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Andrology is a medical discipline that studies the biological and medical aspects of male reproduction. The andrologist is an expert in male hormones and how they relate to the patient’s problems and can answer the question if testosterone and similar hormones are helpful for treating the man.

When the infertility issues of a couple are examined, andrological studies are often needed to assess the reproductive capacity of the man and the reason for the problem, if there is one.  Treatment decisions are then based on what is found. Reliable background information is important for assessment of male fertility. Chronic illnesses, regular medication (especially hormones), surgery in the abdominal and groin areas, infections (sexually transmitted diseases, prostatitis and mumps), development during adolescence and any chemical expositions are important.

The primary examination is semen analysis which usually provides a preliminary answer to the question of whether infertility problems of a couple are due to the man or not. The hormonal activity and the regulation of hormonal activity of the testicles are evaluated by blood testing of certain hormones. The goal of the andrological examination is to establish the functional state of the male reproductive system. A normal masculine habitus (male type of musculature and hair distribution) signifies that the production of testosterone during adolescence has been adequate. If the testicles are of normal size and have normal consistency, this is usually a sign that that the production of spermatozoa is normal. The epididymides located behind the testicles are palpated by the physician to examine if there is an inflammation. There may be a very prominent venous enlargement (varicocele) behind and above one of the testicles (more often the left one). There is one vas deferens running upward from each testicle.  They are easy to identify by palpation. The prostate of men who are treated with hormonal medicines should be palpated by digital rectal examination (DRE) to follow up the prostate for possible enlargement during treatment.

Semen analysis and testicle ultrasound 

The semen is studied under microscope magnification and the density (normal ≥15 million/mL), total count (normal≥40 million), mobility, (normal 32% moving forward) and microstructure (morphology) (normal≥4%) of the spermatozoa are recorded. The level of antisperm antibodies is measured with the Mixed Antiglobulin Reaction (MAR-test). To secure a reliable result, it is essential that delivery of the semen sample from the client all the way to the laboratory follows closely the instructions provided. If only one of the measures of semen quality is abnormal, this may influence fertility only mildly. If several of the measures are clearly reduced, this usually means that fertility is probably poor.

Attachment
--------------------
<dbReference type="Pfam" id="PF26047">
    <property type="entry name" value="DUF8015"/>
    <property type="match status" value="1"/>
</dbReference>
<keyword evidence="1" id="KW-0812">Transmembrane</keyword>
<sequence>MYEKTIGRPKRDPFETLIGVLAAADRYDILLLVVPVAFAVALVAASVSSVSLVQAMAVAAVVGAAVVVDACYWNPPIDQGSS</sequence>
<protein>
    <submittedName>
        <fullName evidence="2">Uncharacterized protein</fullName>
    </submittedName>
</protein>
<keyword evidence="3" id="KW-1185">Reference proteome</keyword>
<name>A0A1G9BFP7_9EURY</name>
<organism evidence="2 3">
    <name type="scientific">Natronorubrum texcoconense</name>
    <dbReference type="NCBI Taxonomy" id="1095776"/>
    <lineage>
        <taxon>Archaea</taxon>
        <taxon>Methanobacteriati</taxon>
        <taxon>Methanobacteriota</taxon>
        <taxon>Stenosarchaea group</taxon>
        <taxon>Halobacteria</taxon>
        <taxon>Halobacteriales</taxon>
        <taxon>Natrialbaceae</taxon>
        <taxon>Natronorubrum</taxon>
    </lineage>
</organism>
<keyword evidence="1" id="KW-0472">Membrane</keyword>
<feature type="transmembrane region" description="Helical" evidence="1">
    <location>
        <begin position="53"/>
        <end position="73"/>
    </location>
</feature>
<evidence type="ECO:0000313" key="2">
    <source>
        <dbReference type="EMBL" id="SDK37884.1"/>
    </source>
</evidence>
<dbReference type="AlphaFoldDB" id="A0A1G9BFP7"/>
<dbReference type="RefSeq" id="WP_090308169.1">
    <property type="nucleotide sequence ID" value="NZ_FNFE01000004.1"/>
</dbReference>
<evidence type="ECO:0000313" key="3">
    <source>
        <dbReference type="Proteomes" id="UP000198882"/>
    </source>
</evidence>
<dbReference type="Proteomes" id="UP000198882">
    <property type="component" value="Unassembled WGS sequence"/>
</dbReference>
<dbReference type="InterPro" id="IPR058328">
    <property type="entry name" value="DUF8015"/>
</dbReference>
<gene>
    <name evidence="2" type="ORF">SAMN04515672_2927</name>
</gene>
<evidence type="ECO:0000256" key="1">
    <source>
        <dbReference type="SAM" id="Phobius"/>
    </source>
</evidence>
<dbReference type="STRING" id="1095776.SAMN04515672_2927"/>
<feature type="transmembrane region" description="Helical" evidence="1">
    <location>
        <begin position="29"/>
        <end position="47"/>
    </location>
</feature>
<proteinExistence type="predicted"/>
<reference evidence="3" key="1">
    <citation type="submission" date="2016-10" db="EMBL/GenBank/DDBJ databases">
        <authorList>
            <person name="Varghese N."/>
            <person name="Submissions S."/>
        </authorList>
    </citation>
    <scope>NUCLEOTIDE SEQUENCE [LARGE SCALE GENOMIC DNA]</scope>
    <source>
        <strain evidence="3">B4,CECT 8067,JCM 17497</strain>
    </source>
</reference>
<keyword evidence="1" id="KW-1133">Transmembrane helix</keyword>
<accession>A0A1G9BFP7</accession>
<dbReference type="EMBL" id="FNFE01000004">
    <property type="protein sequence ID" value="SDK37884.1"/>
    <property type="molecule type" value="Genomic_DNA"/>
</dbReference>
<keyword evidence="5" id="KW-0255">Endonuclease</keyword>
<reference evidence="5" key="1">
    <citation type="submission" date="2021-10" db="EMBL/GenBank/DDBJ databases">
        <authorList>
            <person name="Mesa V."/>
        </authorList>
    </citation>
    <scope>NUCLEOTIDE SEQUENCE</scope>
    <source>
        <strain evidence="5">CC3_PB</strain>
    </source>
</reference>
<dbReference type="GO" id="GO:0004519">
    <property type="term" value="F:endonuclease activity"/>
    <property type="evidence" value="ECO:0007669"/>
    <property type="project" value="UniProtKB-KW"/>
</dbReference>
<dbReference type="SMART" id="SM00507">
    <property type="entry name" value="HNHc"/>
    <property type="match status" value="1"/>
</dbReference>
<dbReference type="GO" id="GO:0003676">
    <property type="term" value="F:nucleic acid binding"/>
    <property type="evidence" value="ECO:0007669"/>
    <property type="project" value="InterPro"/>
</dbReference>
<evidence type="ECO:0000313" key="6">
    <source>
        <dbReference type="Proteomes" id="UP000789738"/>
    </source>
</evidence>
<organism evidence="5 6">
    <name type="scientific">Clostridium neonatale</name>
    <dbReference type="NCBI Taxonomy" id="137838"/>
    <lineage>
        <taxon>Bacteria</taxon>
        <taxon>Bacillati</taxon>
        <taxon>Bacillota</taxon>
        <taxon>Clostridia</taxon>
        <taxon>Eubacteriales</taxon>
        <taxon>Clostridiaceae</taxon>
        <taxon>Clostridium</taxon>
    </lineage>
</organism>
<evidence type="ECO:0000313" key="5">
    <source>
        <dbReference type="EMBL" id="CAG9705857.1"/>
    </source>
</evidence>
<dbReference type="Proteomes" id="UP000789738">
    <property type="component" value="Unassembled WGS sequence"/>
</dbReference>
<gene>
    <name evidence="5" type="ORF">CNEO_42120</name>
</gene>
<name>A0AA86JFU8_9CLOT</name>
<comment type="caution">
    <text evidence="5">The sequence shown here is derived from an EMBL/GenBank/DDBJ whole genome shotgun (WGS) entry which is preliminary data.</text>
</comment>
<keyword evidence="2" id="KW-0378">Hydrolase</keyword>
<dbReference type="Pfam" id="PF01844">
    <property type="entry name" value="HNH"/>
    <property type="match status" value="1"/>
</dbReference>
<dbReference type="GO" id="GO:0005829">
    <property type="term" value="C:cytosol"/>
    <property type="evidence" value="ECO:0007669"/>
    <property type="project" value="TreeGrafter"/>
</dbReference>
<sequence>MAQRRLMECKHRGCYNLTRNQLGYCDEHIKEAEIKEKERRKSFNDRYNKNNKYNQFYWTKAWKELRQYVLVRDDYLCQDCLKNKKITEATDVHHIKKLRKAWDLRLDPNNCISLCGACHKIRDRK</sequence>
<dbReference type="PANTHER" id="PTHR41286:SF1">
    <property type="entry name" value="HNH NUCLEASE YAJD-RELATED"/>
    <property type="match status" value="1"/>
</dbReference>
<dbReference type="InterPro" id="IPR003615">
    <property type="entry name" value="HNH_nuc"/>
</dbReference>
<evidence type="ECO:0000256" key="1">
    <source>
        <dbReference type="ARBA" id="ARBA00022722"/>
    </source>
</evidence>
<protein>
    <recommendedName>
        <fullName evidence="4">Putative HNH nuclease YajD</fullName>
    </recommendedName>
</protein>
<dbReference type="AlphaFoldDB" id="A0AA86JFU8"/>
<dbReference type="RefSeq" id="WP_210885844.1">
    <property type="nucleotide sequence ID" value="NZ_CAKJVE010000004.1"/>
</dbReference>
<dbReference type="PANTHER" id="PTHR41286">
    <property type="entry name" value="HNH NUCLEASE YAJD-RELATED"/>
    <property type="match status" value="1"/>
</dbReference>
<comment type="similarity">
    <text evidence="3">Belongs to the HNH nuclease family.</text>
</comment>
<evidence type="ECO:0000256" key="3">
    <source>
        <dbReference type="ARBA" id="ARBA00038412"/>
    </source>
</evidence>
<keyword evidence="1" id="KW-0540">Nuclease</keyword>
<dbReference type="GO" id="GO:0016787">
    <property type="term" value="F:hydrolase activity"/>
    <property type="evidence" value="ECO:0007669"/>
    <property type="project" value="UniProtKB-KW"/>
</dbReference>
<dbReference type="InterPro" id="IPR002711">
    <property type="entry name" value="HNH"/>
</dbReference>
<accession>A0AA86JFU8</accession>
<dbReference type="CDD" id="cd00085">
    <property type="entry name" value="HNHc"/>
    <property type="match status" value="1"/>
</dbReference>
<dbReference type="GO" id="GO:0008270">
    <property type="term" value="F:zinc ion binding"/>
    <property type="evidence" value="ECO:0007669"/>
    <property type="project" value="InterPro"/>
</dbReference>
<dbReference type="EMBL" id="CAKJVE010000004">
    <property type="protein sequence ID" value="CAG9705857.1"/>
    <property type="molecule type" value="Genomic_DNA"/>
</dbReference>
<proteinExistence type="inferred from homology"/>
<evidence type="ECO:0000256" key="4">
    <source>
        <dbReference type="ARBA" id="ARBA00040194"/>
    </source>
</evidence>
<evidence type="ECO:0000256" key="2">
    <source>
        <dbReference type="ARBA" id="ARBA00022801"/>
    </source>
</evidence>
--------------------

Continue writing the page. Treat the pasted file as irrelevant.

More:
(See instructions for providing a semen sample.)

An ultrasound of the testicles is then taken to examine if there are structural changes in the testicles that might explain poor semen quality.

Treatment of male infertility 

If the semen quality is slightly reduced (the number or mobility of spermatozoa subnormal), insemination is often an effective treatment. Insemination involves enrichment of the best spermatozoa in a small volume of culture medium which is then injected into the uterus at the time of ovulation (i.e., when the egg cell is released from the ovary).

If the disturbance is more severe, it is generally possible to start a pregnancy by microfertilization. Microfertilization must always be combined with in vitro fertilization (IVF), a technique where egg cells are collected from the ovaries after a course of hormone medication taken by the woman. In microfertilization, a single spermatozoon is introduced directly into the mature egg cell under microscopic guidance. After IVF, the development of the fertilized egg cells is followed for a few days. The best embryo is then transferred into the uterus. If there are several high-quality embryos, they may be frozen for future use.